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As Samuel Clemens would say:

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Bucky wakes up, which is something of a surprise.

He aches all over, and is freezing cold, which is less of one. Last he remembers is falling, Steve's hand just barely out of reach -

God, Steve. Bucky had figured this war would take him away from Steve - he'd known it when he had to register for the draft, years before he got his order to report for induction - and he'd figured it'd be a permanent, lethal separation, but not even at his darkest moments had he thought Steve might see it happen.

He gets to his feet, shaky, and reevaluates. He aches all over, except for his left arm, and he's freezing, all of which leads him to believe he's not dead yet. Odds are decent he won't make it - alone in the snowy Alps, no gear, not even a dry change of clothes - but he's gotta try.

He finds a would-be river, frozen over, and follows it downhill. The snow is piled up twice as high as his head here, maybe higher. Probably how he survived, Bucky thinks, and does not think about Zola or injections or fire crawling under his skin or -

He stumbles, a few times. Realizes that the only reason his arm doesn't ache is because he can't feel it at all. Stuffs the dead weight inside his shirt, held in place by the buttons above and below. Keeps walking.

He loses track of time. He has no idea where he is, how far away he is from base camp - from any Allied camp, god, he'll take any remotely friendly face at this point. But rivers go downhill, and there are cities along rivers. He'll find something eventually. Someone.

His stomach growls at him. He ignores it - has a lot of practice ignoring hunger. Back when Steve got sick and needed every bite he could get, that first year after his ma was gone. Bucky had slept on a pile of cushions and forced Steve to eat seconds and thirds of every meal he could wheedle out of his folks.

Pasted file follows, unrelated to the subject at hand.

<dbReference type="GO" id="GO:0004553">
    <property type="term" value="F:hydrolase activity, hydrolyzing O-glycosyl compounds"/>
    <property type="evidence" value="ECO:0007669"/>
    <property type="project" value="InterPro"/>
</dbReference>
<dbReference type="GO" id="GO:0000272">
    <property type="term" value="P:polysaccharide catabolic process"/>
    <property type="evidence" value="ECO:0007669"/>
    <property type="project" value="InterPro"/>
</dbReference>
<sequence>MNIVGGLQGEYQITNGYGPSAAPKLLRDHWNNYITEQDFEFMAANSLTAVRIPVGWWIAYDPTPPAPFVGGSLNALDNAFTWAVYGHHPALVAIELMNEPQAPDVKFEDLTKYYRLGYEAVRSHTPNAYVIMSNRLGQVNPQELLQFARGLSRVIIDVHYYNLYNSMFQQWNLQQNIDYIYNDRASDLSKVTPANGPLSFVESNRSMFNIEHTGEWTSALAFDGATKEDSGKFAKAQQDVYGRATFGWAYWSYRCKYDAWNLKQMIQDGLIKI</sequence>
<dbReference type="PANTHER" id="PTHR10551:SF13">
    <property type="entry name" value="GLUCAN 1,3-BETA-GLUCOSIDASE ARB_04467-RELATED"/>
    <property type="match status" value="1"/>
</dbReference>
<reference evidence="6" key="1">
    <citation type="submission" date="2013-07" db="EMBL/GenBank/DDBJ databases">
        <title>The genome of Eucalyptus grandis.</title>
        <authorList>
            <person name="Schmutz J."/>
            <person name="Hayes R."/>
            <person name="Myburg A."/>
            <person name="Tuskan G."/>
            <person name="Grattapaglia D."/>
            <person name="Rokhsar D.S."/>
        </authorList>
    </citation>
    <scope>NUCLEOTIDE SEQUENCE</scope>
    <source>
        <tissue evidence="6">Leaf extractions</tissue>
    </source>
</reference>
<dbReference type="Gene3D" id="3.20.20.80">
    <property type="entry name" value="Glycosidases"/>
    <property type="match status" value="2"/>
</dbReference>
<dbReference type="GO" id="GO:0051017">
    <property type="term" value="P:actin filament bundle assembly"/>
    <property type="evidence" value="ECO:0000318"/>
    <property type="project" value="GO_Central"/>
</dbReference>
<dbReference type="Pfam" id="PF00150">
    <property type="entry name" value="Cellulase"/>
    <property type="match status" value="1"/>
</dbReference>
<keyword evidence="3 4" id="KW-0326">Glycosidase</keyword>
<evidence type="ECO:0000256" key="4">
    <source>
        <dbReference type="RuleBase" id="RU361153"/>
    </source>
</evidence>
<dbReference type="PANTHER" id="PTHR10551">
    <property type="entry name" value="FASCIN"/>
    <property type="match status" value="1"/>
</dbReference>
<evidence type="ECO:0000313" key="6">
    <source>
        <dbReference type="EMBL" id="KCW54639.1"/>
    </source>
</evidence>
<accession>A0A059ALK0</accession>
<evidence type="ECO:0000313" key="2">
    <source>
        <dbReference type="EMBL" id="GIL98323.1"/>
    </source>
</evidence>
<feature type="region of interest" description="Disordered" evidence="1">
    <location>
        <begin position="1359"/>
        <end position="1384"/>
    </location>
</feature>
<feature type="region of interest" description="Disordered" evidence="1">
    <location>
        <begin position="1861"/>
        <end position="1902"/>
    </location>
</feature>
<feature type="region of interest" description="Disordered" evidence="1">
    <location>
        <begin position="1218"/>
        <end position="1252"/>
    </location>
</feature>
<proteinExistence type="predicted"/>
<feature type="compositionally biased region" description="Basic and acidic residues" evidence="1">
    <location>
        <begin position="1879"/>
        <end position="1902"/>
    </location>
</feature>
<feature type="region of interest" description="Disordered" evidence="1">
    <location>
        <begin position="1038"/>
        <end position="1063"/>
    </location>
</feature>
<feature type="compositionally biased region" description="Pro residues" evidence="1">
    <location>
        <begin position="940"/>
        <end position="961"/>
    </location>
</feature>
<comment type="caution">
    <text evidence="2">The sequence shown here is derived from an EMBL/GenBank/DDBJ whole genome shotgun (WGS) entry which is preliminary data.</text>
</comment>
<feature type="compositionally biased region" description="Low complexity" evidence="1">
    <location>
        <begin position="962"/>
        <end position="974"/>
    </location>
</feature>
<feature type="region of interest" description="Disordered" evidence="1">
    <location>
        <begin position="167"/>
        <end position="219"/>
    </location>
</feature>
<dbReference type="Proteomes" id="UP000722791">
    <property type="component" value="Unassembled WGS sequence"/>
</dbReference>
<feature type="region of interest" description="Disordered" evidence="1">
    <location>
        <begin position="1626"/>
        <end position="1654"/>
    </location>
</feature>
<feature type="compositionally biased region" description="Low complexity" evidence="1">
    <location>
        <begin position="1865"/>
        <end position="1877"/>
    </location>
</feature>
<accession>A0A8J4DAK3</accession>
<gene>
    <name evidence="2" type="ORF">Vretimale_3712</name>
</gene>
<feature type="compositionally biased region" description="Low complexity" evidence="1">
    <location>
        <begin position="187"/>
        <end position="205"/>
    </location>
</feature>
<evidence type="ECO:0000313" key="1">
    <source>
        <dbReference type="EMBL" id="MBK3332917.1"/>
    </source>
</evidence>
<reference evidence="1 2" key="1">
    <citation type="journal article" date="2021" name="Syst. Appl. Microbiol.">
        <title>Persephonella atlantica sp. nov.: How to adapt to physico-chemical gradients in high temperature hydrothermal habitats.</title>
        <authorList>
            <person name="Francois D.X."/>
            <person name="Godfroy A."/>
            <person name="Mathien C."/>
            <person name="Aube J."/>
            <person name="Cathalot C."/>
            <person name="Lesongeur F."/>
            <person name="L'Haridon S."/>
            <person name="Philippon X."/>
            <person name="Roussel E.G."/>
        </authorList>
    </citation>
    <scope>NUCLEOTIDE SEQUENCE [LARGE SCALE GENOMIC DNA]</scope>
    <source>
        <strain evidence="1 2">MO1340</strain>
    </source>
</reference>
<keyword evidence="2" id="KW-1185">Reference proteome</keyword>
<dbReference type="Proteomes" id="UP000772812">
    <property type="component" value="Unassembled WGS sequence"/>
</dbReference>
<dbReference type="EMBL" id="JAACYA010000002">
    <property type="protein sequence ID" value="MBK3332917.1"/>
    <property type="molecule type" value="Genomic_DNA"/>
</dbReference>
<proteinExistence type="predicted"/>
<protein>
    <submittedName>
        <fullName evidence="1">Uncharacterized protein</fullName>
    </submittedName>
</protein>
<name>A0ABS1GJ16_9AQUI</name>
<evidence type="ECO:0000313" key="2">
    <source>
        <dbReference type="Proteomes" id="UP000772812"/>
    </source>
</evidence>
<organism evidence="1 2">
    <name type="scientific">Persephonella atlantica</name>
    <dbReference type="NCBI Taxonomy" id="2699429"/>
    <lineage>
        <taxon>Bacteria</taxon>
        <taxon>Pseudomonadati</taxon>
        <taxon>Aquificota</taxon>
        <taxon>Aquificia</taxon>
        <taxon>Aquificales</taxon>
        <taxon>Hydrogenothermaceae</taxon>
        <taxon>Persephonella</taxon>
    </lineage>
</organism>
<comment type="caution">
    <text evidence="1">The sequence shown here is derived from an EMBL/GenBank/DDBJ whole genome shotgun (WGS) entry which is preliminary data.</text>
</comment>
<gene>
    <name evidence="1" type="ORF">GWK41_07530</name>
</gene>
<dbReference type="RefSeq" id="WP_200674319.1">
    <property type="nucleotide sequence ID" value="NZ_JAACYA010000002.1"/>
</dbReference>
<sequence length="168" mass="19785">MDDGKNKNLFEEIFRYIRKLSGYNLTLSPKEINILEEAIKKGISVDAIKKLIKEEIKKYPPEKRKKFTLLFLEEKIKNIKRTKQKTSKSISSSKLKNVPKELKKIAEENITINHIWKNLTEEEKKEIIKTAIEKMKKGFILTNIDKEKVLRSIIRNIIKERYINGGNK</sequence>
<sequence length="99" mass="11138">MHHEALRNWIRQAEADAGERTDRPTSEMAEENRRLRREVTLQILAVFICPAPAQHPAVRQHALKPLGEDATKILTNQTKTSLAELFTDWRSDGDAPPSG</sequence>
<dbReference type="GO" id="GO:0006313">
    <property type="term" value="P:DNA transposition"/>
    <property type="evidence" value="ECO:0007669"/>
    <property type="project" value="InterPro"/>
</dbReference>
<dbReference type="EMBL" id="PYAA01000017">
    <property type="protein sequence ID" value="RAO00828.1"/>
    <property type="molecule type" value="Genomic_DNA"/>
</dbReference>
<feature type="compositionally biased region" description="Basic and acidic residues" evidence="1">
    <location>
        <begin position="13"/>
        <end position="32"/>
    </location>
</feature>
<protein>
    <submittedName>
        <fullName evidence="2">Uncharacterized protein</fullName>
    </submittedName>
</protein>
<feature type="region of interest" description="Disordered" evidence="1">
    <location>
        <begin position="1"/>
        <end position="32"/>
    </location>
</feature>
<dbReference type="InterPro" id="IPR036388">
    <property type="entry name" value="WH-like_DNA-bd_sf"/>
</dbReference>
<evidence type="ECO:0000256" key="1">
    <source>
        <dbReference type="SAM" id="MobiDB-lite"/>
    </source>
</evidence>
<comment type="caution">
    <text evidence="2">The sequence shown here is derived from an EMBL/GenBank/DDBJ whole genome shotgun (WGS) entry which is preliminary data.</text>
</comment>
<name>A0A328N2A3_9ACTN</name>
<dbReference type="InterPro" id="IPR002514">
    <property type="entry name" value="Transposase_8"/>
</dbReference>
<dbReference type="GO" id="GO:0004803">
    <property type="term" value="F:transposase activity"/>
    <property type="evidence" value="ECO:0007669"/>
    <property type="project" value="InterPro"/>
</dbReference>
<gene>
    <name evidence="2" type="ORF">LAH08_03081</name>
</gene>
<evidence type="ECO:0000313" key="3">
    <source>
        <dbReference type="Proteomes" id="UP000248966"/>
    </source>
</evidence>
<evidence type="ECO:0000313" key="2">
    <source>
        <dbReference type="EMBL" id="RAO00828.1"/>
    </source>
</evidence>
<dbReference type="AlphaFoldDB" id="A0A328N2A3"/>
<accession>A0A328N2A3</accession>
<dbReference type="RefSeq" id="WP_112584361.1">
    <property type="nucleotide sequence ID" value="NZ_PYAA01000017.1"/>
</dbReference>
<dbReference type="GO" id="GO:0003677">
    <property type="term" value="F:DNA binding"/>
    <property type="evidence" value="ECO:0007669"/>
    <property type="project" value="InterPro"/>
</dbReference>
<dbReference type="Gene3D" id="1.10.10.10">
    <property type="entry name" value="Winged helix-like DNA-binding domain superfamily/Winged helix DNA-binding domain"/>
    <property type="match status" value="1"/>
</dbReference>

Hunger was nothing to lying on the floor listening to Steve wheeze and shiver all night, wondering if this was it.

Hunger was nothing to this pain, to this cold. Hunger would be nothing to the look on Steve's face, wonder and grief and joy, to a breathless "I thought you were dead."

Thinking of that - of being able to clap Steve on the shoulder and call him a broken record, of making him laugh and hearing no sorrow behind it - thinking of that makes it easier to keep going.

He finds a house. The man inside speaks no English, and both Bucky's French and German are subpar, but they manage to communicate. Bucky's clothes get dried by a fire, Bucky gets dried by the fire, gets something warm if thin in his stomach, and the man gets Bucky's pocket knife, his belt, a handful of metal scrap that fell with him from the train that he hadn't noticed he was carrying. Bucky gets a full night's sleep, and the man gets company at breakfast.

It turns out to be two days after he fell. Bucky is deep in enemy territory - in Austria, to be precise. There shouldn't be a remotely friendly face around for miles and miles. There shouldn't be, and yet. His host leaves briefly, and Bucky takes the time to dress, to look out the windows and memorize this location. If he survives the war, he's going to find this place again. His gratitude can't be paid in scraps.